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Wednesday, 06 April 2011 02:00

Fixation On The Darkness

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Fixation On The Darkness Photograph by Rob DeVore
Night time is the right time for fishing in Florida…at least that’s what I like to think in the summer… But it’s not quite summer yet. With air temperatures in the low 80′s and water temps at 75, I figured it was too early in the year to start targeting docks, but Keith convinced me to give it a shot, reminding me of our night fishing glory last summer – paddle up to dock light, cast, reel in fish, repeat. When they stop biting, pull anchor, paddle to the next dock light 50 feet away and repeat until you grow tired of catching fish. The kind of fishing that keeps you going back to the water time and time again.

We arrived at the put in at around 6:30. We were launching from a new spot this time to check out another area adjacent to the glorious docks of old. With this plan in motion, we could fish an oyster bar studded flat before dark and possibly sore mouth a few redfish that have been showing up in the fishing reports recently…and then fish the dock lights after the sun went down.

Of course, a monkey wrench always manages to get tossed into the works.

While putting my gear on my kayak, I noticed that my headlamp was missing from my tackle bag. No worries…I’ve got a back-up…but THAT was missing too. So there I was – about to go fishing in the dark with only 2 small battery powered camping lanterns fore and aft. They don’t really throw off a lot of light – they’re mainly there to help make me visible to boaters.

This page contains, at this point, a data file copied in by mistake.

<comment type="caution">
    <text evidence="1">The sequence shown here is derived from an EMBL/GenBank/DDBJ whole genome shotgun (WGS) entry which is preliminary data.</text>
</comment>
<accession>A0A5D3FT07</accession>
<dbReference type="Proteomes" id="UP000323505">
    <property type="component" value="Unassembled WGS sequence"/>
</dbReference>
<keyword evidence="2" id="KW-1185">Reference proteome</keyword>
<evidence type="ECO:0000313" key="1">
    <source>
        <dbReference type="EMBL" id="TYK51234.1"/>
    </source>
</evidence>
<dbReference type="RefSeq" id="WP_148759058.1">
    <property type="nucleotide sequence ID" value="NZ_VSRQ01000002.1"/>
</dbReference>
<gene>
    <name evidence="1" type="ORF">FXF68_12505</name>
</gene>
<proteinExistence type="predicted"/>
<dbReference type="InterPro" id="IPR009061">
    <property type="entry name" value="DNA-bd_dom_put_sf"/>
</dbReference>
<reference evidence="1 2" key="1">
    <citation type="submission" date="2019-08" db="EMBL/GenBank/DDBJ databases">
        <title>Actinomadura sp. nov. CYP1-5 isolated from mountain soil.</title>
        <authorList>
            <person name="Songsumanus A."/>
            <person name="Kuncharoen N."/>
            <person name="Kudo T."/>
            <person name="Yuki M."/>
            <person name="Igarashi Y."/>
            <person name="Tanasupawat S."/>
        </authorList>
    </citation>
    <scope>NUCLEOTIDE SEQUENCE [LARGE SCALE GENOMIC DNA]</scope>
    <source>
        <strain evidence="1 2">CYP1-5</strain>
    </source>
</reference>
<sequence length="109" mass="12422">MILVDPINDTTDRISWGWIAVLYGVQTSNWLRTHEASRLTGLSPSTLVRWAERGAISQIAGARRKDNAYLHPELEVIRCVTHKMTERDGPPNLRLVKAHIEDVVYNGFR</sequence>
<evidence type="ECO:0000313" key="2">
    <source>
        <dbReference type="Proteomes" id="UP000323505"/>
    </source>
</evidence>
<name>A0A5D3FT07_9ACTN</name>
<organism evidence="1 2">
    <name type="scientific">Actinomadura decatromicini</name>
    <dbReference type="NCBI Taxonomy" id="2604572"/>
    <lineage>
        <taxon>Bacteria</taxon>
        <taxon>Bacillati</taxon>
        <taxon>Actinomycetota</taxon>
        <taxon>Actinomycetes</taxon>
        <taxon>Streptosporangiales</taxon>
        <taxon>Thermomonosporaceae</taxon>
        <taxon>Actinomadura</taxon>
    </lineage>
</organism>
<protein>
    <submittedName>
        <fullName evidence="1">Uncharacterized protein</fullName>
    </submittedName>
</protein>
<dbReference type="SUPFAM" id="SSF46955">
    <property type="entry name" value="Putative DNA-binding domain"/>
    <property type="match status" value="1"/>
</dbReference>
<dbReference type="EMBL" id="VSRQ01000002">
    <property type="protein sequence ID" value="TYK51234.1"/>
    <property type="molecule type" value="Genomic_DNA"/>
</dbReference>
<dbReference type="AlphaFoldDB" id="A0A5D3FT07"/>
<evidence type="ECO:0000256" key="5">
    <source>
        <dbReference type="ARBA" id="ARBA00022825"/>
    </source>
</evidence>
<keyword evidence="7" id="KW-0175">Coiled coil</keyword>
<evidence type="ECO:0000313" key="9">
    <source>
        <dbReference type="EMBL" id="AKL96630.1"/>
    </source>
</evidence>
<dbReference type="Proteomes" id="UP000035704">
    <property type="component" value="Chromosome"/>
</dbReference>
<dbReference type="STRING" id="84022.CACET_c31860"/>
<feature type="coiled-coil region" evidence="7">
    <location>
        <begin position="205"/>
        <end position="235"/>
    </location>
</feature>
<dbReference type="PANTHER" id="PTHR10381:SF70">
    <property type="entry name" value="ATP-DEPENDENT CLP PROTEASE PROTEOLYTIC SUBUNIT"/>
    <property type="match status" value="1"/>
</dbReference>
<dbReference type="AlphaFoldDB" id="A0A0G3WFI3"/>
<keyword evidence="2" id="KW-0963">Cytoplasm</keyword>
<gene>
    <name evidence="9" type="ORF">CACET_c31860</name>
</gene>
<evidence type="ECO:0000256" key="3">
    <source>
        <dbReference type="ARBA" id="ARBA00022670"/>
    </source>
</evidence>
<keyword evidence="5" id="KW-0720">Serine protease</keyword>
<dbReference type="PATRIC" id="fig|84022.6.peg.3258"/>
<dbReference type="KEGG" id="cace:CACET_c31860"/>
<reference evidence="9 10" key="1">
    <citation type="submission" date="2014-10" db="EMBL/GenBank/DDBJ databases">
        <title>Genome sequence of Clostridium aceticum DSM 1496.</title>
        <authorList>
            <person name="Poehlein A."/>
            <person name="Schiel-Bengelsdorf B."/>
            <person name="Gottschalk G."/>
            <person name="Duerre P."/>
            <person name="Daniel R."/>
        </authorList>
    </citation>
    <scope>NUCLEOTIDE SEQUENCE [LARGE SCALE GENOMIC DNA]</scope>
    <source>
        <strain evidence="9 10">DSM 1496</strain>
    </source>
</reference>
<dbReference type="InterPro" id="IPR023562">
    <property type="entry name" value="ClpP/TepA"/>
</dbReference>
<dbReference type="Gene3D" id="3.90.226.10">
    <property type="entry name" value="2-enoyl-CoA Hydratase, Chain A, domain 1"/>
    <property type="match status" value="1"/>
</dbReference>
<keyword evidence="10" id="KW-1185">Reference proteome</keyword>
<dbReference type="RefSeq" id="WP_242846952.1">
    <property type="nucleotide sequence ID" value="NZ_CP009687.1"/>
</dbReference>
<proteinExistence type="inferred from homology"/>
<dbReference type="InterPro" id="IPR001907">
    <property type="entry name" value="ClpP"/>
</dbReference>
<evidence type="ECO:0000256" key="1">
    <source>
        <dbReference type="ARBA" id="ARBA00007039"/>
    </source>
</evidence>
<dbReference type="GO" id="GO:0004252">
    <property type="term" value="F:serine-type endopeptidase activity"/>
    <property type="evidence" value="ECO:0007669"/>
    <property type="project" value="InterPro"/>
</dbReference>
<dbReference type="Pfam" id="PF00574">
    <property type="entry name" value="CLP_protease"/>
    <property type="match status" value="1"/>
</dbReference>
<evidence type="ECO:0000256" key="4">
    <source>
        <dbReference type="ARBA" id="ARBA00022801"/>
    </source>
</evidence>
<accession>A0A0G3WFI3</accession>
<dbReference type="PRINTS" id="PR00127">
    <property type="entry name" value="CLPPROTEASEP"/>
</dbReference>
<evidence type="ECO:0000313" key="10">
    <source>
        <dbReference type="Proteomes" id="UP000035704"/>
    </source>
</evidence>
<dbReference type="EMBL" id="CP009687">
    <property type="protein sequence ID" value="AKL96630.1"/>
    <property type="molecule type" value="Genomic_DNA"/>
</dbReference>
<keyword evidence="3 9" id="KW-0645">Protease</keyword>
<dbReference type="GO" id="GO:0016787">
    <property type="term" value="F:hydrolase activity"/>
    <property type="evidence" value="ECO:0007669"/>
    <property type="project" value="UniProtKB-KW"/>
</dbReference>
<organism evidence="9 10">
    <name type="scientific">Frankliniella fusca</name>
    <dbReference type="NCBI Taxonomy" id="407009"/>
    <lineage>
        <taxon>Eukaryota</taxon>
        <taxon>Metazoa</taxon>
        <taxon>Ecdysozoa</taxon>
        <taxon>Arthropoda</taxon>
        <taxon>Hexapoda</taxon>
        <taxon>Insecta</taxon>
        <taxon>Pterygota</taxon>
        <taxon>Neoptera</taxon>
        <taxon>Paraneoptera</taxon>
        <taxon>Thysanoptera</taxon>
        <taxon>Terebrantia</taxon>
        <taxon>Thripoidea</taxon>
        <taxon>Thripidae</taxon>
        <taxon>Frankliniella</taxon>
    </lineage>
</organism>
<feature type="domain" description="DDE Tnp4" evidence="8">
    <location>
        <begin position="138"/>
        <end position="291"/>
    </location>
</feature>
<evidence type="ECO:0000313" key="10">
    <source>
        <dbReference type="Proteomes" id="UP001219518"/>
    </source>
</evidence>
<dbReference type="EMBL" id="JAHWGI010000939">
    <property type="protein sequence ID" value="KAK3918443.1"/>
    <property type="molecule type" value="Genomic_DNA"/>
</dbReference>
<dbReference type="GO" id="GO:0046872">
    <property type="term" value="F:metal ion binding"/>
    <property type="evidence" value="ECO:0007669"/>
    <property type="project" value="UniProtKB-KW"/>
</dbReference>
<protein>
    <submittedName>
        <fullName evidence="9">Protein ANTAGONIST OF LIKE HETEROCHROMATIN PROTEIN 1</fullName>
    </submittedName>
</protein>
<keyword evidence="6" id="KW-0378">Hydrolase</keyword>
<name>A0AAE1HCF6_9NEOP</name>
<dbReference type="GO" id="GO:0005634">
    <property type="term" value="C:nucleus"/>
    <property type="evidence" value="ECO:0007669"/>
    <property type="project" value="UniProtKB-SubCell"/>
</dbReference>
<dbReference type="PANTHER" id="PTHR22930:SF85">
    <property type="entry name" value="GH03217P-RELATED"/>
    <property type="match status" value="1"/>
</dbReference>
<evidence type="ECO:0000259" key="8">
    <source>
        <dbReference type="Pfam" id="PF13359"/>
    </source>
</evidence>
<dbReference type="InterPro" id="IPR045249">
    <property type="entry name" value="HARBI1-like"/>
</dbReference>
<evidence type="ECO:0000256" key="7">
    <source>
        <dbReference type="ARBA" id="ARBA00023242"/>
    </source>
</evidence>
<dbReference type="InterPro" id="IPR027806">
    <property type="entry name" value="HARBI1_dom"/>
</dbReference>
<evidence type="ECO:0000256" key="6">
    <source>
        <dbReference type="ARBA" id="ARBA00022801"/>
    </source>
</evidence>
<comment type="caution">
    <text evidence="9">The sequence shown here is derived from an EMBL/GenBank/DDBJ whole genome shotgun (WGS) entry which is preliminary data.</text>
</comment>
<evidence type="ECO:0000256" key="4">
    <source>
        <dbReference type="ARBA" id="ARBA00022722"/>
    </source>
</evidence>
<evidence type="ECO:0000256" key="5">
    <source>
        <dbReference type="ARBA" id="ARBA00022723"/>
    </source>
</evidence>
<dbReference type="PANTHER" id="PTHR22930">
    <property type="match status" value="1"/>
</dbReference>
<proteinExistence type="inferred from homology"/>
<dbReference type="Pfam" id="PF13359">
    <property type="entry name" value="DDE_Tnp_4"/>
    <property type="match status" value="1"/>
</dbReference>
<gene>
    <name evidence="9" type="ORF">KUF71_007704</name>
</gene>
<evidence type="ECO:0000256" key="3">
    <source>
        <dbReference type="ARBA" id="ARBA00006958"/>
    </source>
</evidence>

I can tell you that it isn’t easy re-tying leaders and rigging lures in the dark. Nothing like paradise by the dock lights, eh?

As we fished the mullet schools around the oyster bars while waiting for the sun to descend, I tied on a modified Storm Chug bug (treble hooks removed and replaced by a short shank single hook) and tossed that around the jagged oyster beds amid the grass. This would cause a commotion on the surface as well as keep my lure from getting snagged below. I had one explosion on it but, redfish have a hard time getting their mouths on a surface plug…


This dock is in around 8 feet of water and I pulled an 18 inch trout out of here - even though it has underwater lights.

Two ingredients that I've found that are necessary in order to be successful when fishing docks at night: Number 1 – The dock SHOULD have a light that’s above the water pointing down (think how the sun works) not the underwater lights….the sub-surface lights are pretty, and you can see whatever may be swimming around down there, but I feel that it gives the fish the advantage. Number 2 – Docks in 6-10 feet of water hold more fish than a dock in 2-3 feet of water….It doesn't matter what sort of light that it has.

This is just a theory of course….a theory that keeps proving itself time and again.

So back to the story.